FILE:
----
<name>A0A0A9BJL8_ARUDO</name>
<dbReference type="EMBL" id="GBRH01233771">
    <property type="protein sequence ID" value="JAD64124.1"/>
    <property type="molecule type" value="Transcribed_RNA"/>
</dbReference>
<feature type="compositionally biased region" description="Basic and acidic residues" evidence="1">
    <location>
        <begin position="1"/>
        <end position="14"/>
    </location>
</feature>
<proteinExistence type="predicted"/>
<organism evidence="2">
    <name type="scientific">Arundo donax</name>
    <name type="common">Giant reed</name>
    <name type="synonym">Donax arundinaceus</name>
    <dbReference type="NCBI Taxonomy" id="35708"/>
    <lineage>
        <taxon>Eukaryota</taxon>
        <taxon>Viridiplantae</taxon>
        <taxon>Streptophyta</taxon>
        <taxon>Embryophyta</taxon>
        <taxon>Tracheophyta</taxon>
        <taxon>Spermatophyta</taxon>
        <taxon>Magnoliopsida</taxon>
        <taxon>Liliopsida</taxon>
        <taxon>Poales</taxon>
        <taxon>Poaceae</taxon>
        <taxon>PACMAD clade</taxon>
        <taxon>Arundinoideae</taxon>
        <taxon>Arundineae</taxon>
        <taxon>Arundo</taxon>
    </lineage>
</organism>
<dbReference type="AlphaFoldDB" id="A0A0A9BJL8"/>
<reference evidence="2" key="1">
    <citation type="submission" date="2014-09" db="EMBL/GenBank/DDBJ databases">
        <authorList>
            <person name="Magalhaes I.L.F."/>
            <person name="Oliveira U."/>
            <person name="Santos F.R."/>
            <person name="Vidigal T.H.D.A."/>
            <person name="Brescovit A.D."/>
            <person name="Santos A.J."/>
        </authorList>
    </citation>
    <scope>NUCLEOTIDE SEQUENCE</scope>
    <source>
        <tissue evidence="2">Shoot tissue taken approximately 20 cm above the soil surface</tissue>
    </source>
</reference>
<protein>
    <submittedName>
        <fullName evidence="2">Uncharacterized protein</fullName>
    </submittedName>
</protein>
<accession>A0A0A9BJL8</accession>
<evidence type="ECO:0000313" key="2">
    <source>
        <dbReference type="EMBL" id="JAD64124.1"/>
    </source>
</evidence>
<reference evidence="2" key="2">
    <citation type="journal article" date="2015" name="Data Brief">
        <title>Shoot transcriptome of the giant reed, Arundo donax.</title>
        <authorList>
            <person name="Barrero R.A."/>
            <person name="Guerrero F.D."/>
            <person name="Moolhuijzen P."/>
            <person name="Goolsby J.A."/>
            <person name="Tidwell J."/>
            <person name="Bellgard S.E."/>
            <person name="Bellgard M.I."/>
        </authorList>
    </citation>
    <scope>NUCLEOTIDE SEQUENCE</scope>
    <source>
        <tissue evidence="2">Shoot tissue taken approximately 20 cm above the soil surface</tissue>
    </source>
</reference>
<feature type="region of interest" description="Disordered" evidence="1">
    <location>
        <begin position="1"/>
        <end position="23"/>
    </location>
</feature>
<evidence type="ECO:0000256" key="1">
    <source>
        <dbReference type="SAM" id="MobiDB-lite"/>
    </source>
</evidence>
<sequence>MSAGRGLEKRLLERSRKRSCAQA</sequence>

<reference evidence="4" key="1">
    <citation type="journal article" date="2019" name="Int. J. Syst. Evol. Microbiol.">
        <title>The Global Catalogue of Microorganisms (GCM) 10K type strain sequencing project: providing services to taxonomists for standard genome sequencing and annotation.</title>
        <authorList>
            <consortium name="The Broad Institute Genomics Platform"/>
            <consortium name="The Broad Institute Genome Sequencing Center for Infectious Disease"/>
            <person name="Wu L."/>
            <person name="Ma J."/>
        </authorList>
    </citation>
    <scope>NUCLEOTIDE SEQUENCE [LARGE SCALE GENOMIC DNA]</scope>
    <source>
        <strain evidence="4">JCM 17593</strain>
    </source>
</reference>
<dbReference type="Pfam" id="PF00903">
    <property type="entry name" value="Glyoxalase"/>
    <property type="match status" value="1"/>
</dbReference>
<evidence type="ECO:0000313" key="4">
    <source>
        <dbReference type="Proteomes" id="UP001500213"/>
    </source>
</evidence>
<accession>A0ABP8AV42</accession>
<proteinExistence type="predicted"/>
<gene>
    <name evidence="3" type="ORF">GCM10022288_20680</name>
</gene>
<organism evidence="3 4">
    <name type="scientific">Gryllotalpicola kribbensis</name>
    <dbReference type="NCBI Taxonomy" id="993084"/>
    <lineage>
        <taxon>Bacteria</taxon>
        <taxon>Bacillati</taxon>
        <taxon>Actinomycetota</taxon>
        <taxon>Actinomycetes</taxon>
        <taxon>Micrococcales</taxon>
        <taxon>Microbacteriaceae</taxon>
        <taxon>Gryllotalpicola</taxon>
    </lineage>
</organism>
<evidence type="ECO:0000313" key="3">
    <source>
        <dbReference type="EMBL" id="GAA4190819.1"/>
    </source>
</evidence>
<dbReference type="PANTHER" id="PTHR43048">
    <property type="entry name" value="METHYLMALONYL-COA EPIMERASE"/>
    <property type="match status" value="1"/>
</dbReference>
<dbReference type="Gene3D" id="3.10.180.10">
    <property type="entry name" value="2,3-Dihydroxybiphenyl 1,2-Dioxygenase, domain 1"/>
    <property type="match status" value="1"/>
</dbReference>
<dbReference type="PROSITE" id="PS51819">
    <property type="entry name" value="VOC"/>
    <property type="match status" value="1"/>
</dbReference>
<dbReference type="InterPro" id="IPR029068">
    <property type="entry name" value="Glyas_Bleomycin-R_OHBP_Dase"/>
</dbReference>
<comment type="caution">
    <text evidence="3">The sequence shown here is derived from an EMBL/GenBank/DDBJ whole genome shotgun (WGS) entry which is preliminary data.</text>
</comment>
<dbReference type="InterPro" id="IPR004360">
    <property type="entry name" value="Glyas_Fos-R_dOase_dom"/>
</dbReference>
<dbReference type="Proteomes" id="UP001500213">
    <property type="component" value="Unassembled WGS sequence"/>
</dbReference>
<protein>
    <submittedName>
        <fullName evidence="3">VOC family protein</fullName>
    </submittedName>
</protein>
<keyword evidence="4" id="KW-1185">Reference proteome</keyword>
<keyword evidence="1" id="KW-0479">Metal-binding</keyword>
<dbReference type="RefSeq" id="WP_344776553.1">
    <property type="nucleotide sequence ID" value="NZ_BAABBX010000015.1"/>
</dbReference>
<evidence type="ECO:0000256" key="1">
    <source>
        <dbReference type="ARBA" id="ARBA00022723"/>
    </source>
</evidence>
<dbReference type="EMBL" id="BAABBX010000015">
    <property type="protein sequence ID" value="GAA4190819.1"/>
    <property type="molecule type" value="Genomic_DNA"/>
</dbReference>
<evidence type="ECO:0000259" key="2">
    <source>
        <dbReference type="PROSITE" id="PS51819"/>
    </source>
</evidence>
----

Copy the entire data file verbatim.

<name>A0A0A9BJL8_ARUDO</name>
<dbReference type="EMBL" id="GBRH01233771">
    <property type="protein sequence ID" value="JAD64124.1"/>
    <property type="molecule type" value="Transcribed_RNA"/>
</dbReference>
<feature type="compositionally biased region" description="Basic and acidic residues" evidence="1">
    <location>
        <begin position="1"/>
        <end position="14"/>
    </location>
</feature>
<proteinExistence type="predicted"/>
<organism evidence="2">
    <name type="scientific">Arundo donax</name>
    <name type="common">Giant reed</name>
    <name type="synonym">Donax arundinaceus</name>
    <dbReference type="NCBI Taxonomy" id="35708"/>
    <lineage>
        <taxon>Eukaryota</taxon>
        <taxon>Viridiplantae</taxon>
        <taxon>Streptophyta</taxon>
        <taxon>Embryophyta</taxon>
        <taxon>Tracheophyta</taxon>
        <taxon>Spermatophyta</taxon>
        <taxon>Magnoliopsida</taxon>
        <taxon>Liliopsida</taxon>
        <taxon>Poales</taxon>
        <taxon>Poaceae</taxon>
        <taxon>PACMAD clade</taxon>
        <taxon>Arundinoideae</taxon>
        <taxon>Arundineae</taxon>
        <taxon>Arundo</taxon>
    </lineage>
</organism>
<dbReference type="AlphaFoldDB" id="A0A0A9BJL8"/>
<reference evidence="2" key="1">
    <citation type="submission" date="2014-09" db="EMBL/GenBank/DDBJ databases">
        <authorList>
            <person name="Magalhaes I.L.F."/>
            <person name="Oliveira U."/>
            <person name="Santos F.R."/>
            <person name="Vidigal T.H.D.A."/>
            <person name="Brescovit A.D."/>
            <person name="Santos A.J."/>
        </authorList>
    </citation>
    <scope>NUCLEOTIDE SEQUENCE</scope>
    <source>
        <tissue evidence="2">Shoot tissue taken approximately 20 cm above the soil surface</tissue>
    </source>
</reference>
<protein>
    <submittedName>
        <fullName evidence="2">Uncharacterized protein</fullName>
    </submittedName>
</protein>
<accession>A0A0A9BJL8</accession>
<evidence type="ECO:0000313" key="2">
    <source>
        <dbReference type="EMBL" id="JAD64124.1"/>
    </source>
</evidence>
<reference evidence="2" key="2">
    <citation type="journal article" date="2015" name="Data Brief">
        <title>Shoot transcriptome of the giant reed, Arundo donax.</title>
        <authorList>
            <person name="Barrero R.A."/>
            <person name="Guerrero F.D."/>
            <person name="Moolhuijzen P."/>
            <person name="Goolsby J.A."/>
            <person name="Tidwell J."/>
            <person name="Bellgard S.E."/>
            <person name="Bellgard M.I."/>
        </authorList>
    </citation>
    <scope>NUCLEOTIDE SEQUENCE</scope>
    <source>
        <tissue evidence="2">Shoot tissue taken approximately 20 cm above the soil surface</tissue>
    </source>
</reference>
<feature type="region of interest" description="Disordered" evidence="1">
    <location>
        <begin position="1"/>
        <end position="23"/>
    </location>
</feature>
<evidence type="ECO:0000256" key="1">
    <source>
        <dbReference type="SAM" id="MobiDB-lite"/>
    </source>
</evidence>
<sequence>MSAGRGLEKRLLERSRKRSCAQA</sequence>

<reference evidence="4" key="1">
    <citation type="journal article" date="2019" name="Int. J. Syst. Evol. Microbiol.">
        <title>The Global Catalogue of Microorganisms (GCM) 10K type strain sequencing project: providing services to taxonomists for standard genome sequencing and annotation.</title>
        <authorList>
            <consortium name="The Broad Institute Genomics Platform"/>
            <consortium name="The Broad Institute Genome Sequencing Center for Infectious Disease"/>
            <person name="Wu L."/>
            <person name="Ma J."/>
        </authorList>
    </citation>
    <scope>NUCLEOTIDE SEQUENCE [LARGE SCALE GENOMIC DNA]</scope>
    <source>
        <strain evidence="4">JCM 17593</strain>
    </source>
</reference>
<dbReference type="Pfam" id="PF00903">
    <property type="entry name" value="Glyoxalase"/>
    <property type="match status" value="1"/>
</dbReference>
<evidence type="ECO:0000313" key="4">
    <source>
        <dbReference type="Proteomes" id="UP001500213"/>
    </source>
</evidence>
<accession>A0ABP8AV42</accession>
<proteinExistence type="predicted"/>
<gene>
    <name evidence="3" type="ORF">GCM10022288_20680</name>
</gene>
<organism evidence="3 4">
    <name type="scientific">Gryllotalpicola kribbensis</name>
    <dbReference type="NCBI Taxonomy" id="993084"/>
    <lineage>
        <taxon>Bacteria</taxon>
        <taxon>Bacillati</taxon>
        <taxon>Actinomycetota</taxon>
        <taxon>Actinomycetes</taxon>
        <taxon>Micrococcales</taxon>
        <taxon>Microbacteriaceae</taxon>
        <taxon>Gryllotalpicola</taxon>
    </lineage>
</organism>
<evidence type="ECO:0000313" key="3">
    <source>
        <dbReference type="EMBL" id="GAA4190819.1"/>
    </source>
</evidence>
<dbReference type="PANTHER" id="PTHR43048">
    <property type="entry name" value="METHYLMALONYL-COA EPIMERASE"/>
    <property type="match status" value="1"/>
</dbReference>
<dbReference type="Gene3D" id="3.10.180.10">
    <property type="entry name" value="2,3-Dihydroxybiphenyl 1,2-Dioxygenase, domain 1"/>
    <property type="match status" value="1"/>
</dbReference>
<dbReference type="PROSITE" id="PS51819">
    <property type="entry name" value="VOC"/>
    <property type="match status" value="1"/>
</dbReference>
<dbReference type="InterPro" id="IPR029068">
    <property type="entry name" value="Glyas_Bleomycin-R_OHBP_Dase"/>
</dbReference>
<comment type="caution">
    <text evidence="3">The sequence shown here is derived from an EMBL/GenBank/DDBJ whole genome shotgun (WGS) entry which is preliminary data.</text>
</comment>
<dbReference type="InterPro" id="IPR004360">
    <property type="entry name" value="Glyas_Fos-R_dOase_dom"/>
</dbReference>
<dbReference type="Proteomes" id="UP001500213">
    <property type="component" value="Unassembled WGS sequence"/>
</dbReference>
<protein>
    <submittedName>
        <fullName evidence="3">VOC family protein</fullName>
    </submittedName>
</protein>
<keyword evidence="4" id="KW-1185">Reference proteome</keyword>
<keyword evidence="1" id="KW-0479">Metal-binding</keyword>
<dbReference type="RefSeq" id="WP_344776553.1">
    <property type="nucleotide sequence ID" value="NZ_BAABBX010000015.1"/>
</dbReference>
<evidence type="ECO:0000256" key="1">
    <source>
        <dbReference type="ARBA" id="ARBA00022723"/>
    </source>
</evidence>
<dbReference type="EMBL" id="BAABBX010000015">
    <property type="protein sequence ID" value="GAA4190819.1"/>
    <property type="molecule type" value="Genomic_DNA"/>
</dbReference>
<evidence type="ECO:0000259" key="2">
    <source>
        <dbReference type="PROSITE" id="PS51819"/>
    </source>
</evidence>